There are shifts that occur in the careers of musical artists which often redefine the way they create work drastically, and change how their work is regarded.
For Rob Snarski, whose career began in the 1980s playing with his brother Mark in Perth in the band Chad's Tree, his latest work has seen just such a change in the way he approaches the craft of songwriting.
Snarski is regarded as one of Australia's finest songwriters, a musician who delicately dissects the dangerous edges of relationships and obsessions. His career has seen him work with other fine Australian artists in his time in The Black Eyed Susans and as a solo artist.
The late David McComb, a fellow West Australian and songwriter for seminal band The Triffids worked with Snarski often; he's appeared on the same stage as Leonard Cohen, Nico and the legendary Johnny Cash.
Snarski's solo work and his partnerships with Melbourne guitarist and arranger Dan Luscombe has produced four albums - There Is Nothing Here That Belongs To You (with Luscombe), his solo debut Wounded Bird and an album of cover versions, Low Fidelity (Songs By Request), recorded by Snarski on the most low-fi of recording situations, an iPhone.
His latest album is called Sparrow and Swan. In it, Snarski says he moves from the role of songwriter as creator of the lyric to that of the listener, who teases stories from conversations he's had, remembered and recorded.
"We race along the avenue, where it's so cold your lips turn blue," Snarski sing on the title track, and we're immediately in a familiar world, Snarski's baritone guiding the songs and the listener deep into narratives of lost loves and ambitions thwarted and fulfilled; of girls searching for the Irish legend Van Morrison, hunting through the streets and badlands of Belfast, down the Shankill Road; of how Mitcham Station should be named for the actor Robert Mitchum - an elegy for the lost bucolic nature of the suburb and the actor himself.
Rob Snarski spoke to Caleb Cluff.
Tell me about Sparrow and Swan, and about turning conversations into songs.
"That has certainly become my process in terms of writing songs. I didn't think I had one before, in describing something tangible, but halfway through writing and collecting the songs for this record I found something new, and that was simply tuning into conversations, whether it be friends or strangers, and shaping them into songs.
"There'd be a moment where I'd recognise that it was more than just two people talking, and there's a story within this conversation that I could work with.
It's been fantastic for me, because it's like a goldmine. You just have to find yourself the right person, the right story and you're away. It's simpler, there is less waiting around. You sit around waiting for inspiration to come to you, for a melody to float through the air and land in your lap, but this is more direct, it makes more sense."
How does it spark in you when you have these conversations? Are you looking for something, or does it just present itself?
"It's almost cartoon-like. It's like a light-bulb moment in a Warner Bros cartoon, where an idea appears. You can sense it; it's hard to describe. Something rises to the surface, something clicks. There's a realisation, a moment: this is more interesting than just 'what's the weather like today' or similar.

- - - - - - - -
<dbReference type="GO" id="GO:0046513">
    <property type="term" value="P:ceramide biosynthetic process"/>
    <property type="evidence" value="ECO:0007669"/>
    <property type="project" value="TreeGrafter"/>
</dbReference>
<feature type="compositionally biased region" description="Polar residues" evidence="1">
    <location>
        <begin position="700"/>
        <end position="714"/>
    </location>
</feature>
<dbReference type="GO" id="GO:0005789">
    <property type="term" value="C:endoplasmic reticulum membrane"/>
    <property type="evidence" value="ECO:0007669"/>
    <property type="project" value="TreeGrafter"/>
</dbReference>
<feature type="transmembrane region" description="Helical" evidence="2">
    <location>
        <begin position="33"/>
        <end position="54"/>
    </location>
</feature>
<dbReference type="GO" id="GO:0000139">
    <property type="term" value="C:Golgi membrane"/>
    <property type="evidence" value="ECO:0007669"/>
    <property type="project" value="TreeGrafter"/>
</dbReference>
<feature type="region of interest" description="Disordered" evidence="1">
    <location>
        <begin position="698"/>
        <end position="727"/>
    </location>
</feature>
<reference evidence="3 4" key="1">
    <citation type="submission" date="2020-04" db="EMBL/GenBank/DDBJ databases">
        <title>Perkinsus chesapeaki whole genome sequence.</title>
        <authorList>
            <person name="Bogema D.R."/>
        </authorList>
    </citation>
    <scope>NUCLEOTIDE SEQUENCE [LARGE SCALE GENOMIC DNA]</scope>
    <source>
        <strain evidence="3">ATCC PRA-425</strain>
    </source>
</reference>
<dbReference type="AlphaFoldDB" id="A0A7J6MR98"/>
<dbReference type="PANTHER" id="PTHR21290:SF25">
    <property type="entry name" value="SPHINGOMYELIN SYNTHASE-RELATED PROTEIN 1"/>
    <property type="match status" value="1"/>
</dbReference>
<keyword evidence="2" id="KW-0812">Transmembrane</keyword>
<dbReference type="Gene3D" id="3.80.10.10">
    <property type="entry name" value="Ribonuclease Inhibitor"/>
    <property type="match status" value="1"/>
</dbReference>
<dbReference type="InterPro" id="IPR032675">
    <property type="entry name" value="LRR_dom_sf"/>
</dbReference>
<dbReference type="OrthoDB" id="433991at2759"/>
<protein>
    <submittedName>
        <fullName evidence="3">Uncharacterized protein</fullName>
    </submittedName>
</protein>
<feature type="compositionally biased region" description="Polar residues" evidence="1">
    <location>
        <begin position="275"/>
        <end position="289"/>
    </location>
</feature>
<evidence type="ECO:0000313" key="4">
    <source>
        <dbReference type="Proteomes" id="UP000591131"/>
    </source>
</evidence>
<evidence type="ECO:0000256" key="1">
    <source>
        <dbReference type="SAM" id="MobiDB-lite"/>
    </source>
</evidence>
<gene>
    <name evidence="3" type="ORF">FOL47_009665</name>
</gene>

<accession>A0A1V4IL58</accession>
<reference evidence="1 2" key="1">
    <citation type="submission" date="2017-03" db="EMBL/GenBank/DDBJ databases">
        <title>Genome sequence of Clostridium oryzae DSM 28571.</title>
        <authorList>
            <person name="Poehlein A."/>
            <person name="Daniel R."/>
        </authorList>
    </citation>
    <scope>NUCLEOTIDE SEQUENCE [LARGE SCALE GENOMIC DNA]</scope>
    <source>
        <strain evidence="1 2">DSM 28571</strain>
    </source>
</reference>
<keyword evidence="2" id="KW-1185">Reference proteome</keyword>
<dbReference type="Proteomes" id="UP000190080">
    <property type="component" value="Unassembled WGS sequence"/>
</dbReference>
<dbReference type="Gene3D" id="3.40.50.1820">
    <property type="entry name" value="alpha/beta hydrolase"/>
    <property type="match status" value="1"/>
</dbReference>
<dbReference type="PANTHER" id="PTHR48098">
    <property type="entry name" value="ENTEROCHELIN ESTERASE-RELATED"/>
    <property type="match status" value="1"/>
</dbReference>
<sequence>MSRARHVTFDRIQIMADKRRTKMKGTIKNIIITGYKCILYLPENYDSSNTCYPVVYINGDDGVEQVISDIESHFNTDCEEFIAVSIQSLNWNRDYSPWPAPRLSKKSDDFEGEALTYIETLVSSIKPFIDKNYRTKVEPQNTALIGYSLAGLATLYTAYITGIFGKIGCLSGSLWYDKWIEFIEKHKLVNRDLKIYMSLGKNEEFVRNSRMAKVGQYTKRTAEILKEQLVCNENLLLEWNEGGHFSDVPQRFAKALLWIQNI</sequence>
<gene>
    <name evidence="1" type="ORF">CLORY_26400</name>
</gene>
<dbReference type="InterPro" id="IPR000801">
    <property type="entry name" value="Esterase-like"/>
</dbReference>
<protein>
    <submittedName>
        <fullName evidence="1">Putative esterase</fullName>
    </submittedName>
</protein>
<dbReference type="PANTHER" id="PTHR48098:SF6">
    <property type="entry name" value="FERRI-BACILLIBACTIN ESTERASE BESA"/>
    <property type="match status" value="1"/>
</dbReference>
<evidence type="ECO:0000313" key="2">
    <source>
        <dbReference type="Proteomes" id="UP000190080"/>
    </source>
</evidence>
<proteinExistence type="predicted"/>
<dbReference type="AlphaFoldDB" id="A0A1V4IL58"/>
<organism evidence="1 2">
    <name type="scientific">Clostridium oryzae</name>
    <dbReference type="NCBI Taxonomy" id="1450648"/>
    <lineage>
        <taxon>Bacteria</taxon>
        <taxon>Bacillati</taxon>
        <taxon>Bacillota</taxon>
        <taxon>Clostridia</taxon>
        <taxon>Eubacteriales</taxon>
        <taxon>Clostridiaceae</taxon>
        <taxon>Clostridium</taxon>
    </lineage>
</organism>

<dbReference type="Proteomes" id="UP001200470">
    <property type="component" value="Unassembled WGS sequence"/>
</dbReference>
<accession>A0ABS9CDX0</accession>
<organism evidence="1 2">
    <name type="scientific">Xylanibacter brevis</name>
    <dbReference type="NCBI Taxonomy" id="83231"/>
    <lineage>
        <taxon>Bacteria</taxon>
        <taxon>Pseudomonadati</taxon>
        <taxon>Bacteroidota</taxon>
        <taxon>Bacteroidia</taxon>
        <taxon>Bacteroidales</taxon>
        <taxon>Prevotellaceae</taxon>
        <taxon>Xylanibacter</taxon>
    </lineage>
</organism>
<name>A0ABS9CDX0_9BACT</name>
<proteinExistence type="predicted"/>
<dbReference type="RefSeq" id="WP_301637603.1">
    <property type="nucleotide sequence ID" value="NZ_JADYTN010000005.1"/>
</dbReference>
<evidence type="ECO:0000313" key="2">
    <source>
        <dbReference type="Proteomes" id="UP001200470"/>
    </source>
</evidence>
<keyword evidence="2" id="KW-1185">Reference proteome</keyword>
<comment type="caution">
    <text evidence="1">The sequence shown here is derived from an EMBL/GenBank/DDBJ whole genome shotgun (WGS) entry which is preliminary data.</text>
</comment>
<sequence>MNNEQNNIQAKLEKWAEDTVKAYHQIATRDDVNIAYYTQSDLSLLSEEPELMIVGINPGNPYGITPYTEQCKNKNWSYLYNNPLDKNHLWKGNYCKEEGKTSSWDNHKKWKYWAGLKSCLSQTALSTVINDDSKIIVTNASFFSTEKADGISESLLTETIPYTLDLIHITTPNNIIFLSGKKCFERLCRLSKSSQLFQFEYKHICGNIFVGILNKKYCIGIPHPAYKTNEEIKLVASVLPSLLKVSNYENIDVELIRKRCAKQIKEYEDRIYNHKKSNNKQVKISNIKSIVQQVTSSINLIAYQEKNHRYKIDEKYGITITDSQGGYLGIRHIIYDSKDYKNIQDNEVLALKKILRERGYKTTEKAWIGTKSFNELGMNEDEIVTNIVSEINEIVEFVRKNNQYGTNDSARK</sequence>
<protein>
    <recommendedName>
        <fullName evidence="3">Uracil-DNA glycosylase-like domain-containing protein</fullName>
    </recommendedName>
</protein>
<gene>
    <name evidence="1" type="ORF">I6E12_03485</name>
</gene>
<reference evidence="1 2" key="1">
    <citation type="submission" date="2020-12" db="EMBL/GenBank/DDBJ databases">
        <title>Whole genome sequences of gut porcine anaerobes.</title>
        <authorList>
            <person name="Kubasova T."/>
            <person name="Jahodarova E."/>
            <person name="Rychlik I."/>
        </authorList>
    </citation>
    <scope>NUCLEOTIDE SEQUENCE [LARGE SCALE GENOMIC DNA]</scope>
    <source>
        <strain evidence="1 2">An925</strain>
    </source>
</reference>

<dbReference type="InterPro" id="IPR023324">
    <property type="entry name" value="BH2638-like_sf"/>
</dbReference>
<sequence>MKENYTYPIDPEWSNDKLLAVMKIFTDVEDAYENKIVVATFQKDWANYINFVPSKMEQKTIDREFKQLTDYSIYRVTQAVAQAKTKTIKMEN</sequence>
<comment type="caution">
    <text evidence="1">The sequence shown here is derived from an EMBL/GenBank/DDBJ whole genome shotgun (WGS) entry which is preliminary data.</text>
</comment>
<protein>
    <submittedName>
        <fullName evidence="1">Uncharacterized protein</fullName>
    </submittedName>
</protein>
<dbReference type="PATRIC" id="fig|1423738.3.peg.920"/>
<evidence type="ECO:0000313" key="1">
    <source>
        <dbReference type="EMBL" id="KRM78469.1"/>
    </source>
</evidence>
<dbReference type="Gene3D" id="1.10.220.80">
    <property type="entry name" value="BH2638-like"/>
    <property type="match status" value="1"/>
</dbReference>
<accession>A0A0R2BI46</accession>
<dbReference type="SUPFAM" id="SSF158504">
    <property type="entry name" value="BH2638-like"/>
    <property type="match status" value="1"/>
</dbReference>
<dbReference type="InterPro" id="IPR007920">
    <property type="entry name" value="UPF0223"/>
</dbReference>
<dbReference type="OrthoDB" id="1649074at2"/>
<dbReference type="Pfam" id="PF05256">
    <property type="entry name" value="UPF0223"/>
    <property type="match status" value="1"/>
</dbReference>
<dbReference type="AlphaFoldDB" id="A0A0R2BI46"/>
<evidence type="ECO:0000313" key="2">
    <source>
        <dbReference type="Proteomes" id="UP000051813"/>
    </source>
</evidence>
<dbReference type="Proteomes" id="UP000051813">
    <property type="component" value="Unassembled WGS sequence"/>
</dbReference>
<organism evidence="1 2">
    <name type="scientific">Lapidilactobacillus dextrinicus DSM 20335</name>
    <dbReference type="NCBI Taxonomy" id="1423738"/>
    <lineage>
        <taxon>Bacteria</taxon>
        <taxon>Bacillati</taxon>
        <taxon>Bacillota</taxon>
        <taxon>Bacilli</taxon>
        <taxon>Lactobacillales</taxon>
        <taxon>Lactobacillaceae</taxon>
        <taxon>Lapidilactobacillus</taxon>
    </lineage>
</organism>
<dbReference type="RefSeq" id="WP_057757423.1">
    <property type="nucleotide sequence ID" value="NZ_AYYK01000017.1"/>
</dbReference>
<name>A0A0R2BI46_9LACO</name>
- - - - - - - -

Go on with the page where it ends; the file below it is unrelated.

"There has to be something that isn't standard; an element that draws me in. In the song Conversation with a Brisbane Cab Driver, for example: what struck me about that guy was how grateful he was to be alive. Here's half of us complaining about our middle-class problems, and he was happy to be just driving a cab and working a night job, working six days a week to get enough money for his family overseas to survive. He was happy with his lot.
"His catchcry was 'Everything in Brisbane is great!' That's what drew me in.
"Equine Dreaming is about two people who met at a TAB. Most gambling stories are fairly negative.There is not a lot of happiness that comes out of that. The fact that they are in the same place at the same time struck me as being quite an incredible moment. And we all have those moments where fate takes its course.
The songs have to be deeper now for me to engage with them. Will Oldham said it's a bit like throwing a sheet over an object; you have to describe what's within. I'm a bit exhausted by that.I want things which are more direct; that have more meaning for me."
You've got a history of writing really beautiful, amazing songs.
"Songwriting came late for me because I was lucky enough to have my brother (Mark Snarski) and David McComb and Phil Kakoulas write songs for me. It wasn't until I was in my early 30s that I started contributing to songs for The Black Eyed Susans and co-writing with Phil. That's a long wait.
"It was important for me to find a new way to write in order not to become stale or bored or frustrated. I needed something new that stimulated me, made it more exciting. It's great to recognise a song that you can carve out. My mood is lighter - it's my purpose, my being.
Sparrow and Swan is produced by Snarski and Melbourne musician and producer Shane O'Mara. Featured on the album are the vocal talents of Rebecca Barnard, acclaimed gal duo Broads, Kiernan Box on piano, Ben Franz and Rosie Westbrook on double bass, and Ben Wiesner on drums and percussion.
Rob Snarski is playing in Ballarat on Saturday night at The Lost Ones bar, Camp Street.